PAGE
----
Finally, the single most important characteristic of the AR-15 that has made it the phenomenon that it is today is that it is very easy to shoot. A quality AR-15 has a muzzle velocity of about 900 m/s and an effective range well over 400 meters. The high speed at which bullets are fired, along with the previously mentioned straight-line barrel/stock design, helps to make AR-15s extremely accurate. An experienced shooter can shoot groupings of 1-3 inches from 100 meters away, but even a novice shooter will be significantly more accurate with an AR than they are with a handgun. This feature alone has made the AR-15 extremely popular for sport shooting, hunting, and self-defense purposes. The AR-15 is especially valuable for self-defense because almost anyone can use one effectively within the usual self-defense distances, regardless of shooting experience or physical ability (strength, age, physical disability, etc.).
Together, these characteristics help to explain why the AR-15 is so effective and so popular. It is simply a well-designed, time-tested firearm that is reliable, easy to use, and easily customized.
Too Powerful for Civilian Use?
There is no denying that the AR-15 is a highly effective and, if held in the wrong hands, a highly dangerous weapon. An important fact to keep in mind, however, is that the same could also be said of other so-called “assault weapons” with civilian semi-automatic versions available for sale today.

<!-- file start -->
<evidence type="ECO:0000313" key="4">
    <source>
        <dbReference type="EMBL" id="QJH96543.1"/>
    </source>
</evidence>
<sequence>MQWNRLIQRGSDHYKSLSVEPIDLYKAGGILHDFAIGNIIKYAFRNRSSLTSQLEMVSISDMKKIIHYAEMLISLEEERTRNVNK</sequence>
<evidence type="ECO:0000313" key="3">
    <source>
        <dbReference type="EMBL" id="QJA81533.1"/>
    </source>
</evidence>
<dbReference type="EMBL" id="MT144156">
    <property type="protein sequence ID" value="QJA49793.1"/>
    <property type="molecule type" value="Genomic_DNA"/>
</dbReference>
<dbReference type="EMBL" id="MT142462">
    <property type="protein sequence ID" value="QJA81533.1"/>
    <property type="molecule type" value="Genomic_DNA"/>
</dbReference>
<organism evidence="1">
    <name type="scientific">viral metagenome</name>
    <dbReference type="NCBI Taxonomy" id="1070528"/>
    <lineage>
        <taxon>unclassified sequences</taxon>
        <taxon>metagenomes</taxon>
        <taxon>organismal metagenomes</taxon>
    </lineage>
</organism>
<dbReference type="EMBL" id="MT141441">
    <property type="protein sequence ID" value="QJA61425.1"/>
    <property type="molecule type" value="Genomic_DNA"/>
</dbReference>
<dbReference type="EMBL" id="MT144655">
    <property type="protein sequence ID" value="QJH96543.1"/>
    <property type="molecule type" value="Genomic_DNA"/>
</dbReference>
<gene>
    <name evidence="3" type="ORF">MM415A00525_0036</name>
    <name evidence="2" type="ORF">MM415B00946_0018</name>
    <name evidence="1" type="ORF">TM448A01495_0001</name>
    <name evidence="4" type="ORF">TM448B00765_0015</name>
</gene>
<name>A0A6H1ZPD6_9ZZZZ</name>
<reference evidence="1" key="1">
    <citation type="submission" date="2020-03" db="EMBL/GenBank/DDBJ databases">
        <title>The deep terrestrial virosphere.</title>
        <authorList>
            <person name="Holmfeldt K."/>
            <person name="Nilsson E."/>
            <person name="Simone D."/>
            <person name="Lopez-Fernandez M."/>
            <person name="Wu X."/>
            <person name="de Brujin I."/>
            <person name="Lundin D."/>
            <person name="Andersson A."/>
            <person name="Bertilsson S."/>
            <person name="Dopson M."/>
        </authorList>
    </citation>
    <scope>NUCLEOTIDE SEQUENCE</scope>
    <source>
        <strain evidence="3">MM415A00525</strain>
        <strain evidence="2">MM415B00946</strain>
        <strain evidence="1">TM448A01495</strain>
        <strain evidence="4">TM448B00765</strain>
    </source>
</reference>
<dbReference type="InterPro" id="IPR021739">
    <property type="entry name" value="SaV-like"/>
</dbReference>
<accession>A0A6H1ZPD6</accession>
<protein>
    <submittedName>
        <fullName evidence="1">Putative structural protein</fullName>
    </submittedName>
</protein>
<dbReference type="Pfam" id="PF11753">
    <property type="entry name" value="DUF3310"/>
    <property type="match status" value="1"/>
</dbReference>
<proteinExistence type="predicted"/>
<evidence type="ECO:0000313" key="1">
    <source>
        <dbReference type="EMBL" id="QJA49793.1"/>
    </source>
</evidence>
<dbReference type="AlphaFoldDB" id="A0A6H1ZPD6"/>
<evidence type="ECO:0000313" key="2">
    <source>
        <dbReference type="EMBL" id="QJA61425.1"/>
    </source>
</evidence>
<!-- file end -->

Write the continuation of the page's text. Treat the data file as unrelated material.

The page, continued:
For example, not far behind the AR-15 in terms of notoriety is the AK-47, a Russian-designed firearm first created in the Cold War. Compared to the AR, the AK is less accurate at long ranges and a fair bit heavier, but it fires a significantly larger-caliber round and is equally if not more deadly at close to intermediate ranges. A prospective mass shooter armed with an AK would likely be able to do just as much damage as they would with an AR.
Point being, the AR-15 has gotten its reputation for being the “gun of choice” for mass murderers not because it is uniquely effective for committing such atrocities, but simply because it is the most popular semi-automatic rifle design on the market today. Thus, the vitriol directed at the AR-15 is somewhat misplaced.